Staff at Saving Grace Animal Society (SGAS) are thrilled to share an update on the construction of their veterinary clinic in Alix, and to introduce details on the next phase of the project.
As a non-profit society focused on the rescue, rehabilitation, and re-homing of animals in need throughout central Alberta and beyond, SGAS relies upon the donations of supporters in order to pay for substantial monthly medical bills for animals in its care.
The push to develop a veterinary clinic to serve SGAS specifically in Alix began with the launch of Phase 1, which involved the acquisition of land next to the rescue shelter, according to a release.
With fundraising pushes and generous donations, Phase 2 saw the construction of the building exterior, and the structure has been put up adjacent to SGAS.
This fall will see the launch of Phase 3, which SGAS Co-Executive Director Amanda McClughan said is an exciting leap forward.
“Phase 3 of this project is focused on the interior of the clinic. Now that we have the land and the exterior of the building constructed, we’ll need to finish the interior rooms, walls, operatories, kennels, and facilities,” said McClughan, who is looking forward to their next fundraising initiatives.
“This fall we hope to raise $170,000 in order to complete Phase 3, and we will be doing that by seeking large donations and grants and augmenting that effort with additional fundraisers,” said McClughan.
She added that a number of fundraising events are on the docket for later this fall.
McClughan said SGAS’s commitment to animals is first and foremost.
“Navigating emergency situations and unplanned medical bills in addition to fundraising for a new facility isn’t an easy task,” said McClughan.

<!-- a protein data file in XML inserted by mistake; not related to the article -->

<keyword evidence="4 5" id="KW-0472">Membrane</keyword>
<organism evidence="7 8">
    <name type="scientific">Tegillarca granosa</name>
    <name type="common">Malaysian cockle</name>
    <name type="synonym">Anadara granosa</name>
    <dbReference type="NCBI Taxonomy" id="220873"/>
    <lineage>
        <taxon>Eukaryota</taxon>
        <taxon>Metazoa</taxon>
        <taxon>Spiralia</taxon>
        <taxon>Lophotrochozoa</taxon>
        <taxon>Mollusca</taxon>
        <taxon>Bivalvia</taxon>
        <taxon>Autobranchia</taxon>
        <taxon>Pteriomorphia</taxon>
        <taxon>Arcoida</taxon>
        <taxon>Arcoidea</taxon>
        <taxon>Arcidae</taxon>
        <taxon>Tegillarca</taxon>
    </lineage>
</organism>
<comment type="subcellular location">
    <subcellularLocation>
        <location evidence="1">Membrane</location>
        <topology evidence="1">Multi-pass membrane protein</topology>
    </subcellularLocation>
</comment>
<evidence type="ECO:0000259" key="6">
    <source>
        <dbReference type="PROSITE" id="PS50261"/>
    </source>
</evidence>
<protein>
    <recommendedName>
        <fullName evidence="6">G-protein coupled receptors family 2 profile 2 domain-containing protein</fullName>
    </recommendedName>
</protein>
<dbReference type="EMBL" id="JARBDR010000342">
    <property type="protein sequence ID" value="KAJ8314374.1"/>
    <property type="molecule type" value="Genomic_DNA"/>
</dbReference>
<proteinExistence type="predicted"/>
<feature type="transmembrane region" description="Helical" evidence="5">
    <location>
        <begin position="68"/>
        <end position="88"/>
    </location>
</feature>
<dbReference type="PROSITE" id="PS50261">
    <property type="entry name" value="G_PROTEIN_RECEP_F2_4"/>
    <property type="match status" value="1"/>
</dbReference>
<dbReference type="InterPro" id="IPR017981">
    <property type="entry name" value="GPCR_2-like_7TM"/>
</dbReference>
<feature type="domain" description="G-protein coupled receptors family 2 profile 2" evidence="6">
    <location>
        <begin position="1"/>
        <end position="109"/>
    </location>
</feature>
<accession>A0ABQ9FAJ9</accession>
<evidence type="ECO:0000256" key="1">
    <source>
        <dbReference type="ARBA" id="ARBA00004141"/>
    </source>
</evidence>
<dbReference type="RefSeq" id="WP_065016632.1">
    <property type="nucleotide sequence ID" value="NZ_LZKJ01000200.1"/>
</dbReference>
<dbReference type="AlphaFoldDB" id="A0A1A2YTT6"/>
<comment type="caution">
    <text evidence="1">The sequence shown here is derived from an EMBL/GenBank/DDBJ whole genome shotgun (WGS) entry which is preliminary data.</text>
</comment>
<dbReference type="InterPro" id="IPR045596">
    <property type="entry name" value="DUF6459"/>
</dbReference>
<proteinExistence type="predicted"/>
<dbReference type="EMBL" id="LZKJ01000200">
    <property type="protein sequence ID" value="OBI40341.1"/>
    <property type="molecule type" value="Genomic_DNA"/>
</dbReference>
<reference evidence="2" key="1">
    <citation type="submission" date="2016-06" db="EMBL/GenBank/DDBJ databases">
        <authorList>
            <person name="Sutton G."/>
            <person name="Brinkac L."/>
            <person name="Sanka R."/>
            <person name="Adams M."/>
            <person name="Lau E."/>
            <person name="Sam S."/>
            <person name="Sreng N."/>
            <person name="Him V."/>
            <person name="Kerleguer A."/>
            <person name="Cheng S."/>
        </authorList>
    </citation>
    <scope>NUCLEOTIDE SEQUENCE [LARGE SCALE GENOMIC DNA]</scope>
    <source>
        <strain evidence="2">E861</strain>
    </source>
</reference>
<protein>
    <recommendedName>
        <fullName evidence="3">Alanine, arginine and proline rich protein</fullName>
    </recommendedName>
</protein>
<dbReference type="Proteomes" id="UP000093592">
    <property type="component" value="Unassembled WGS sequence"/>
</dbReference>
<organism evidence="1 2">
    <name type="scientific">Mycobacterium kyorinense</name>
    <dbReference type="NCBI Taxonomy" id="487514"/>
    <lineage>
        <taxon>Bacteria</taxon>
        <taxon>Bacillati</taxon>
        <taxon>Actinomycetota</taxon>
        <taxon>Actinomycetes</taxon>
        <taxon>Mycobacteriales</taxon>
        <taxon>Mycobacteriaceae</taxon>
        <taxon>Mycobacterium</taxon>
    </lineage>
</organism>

“Somedays it’s easy to feel like the veterinary project will never get done. However, we have a responsibility to our donors to make the most of their contributions, and a slower, more thoughtful approach to the construction of this facility ensures that every dollar raised is optimized to the fullest.”
Currently, SGAS averages over $45,000 in medical expenses each month, a figure that McClughan said can be cut by more than half if SGAS is able to secure on-site veterinary service.
“Having a clinic next door cuts down on travel time, fuel costs, overnight stays, and monitoring costs,” said McClughan.
“Not to mention cases where minutes matter, and animal injuries or conditions need to be treated in a timely manner.”
Until such a clinic can be established, SGAS continues to utilize its veterinarian partners in communities outside of Alix.
“These relationships we have established are vital to the success of SGAS, but we’re reaching a point where we have more medical needs than can be realistically serviced by our existing network.”
Once Phase 3 is complete, SGAS will move to Phase 4, which is the final step in the journey to establish sustainable veterinary care for SGAS.
“Phase 4 is the home stretch of the project, and will focus on outfitting the building with furniture, equipment, workspaces, and animal comforts. We know we’ll get there, and the finish line gets closer and closer, but we need to take it one phase at a time,” she said.
“Every donor so far has our eternal gratitude. They’ve made an investment today for a difference tomorrow, and we would not be in a position to take SGAS to the next level without them, so thank you.
“Throughout the fundraising processes and activities of the organization, the vision of the Saving Grace Animal Society remains the same: to rescue, rehabilitate, and re-home any animal in need. Rescue them all, big or small,” she said, adding that corporate sponsorships and donor inquiries are welcomed, and any amount received is appreciated.
For information on how to help, head to www.savinggracecanada.com.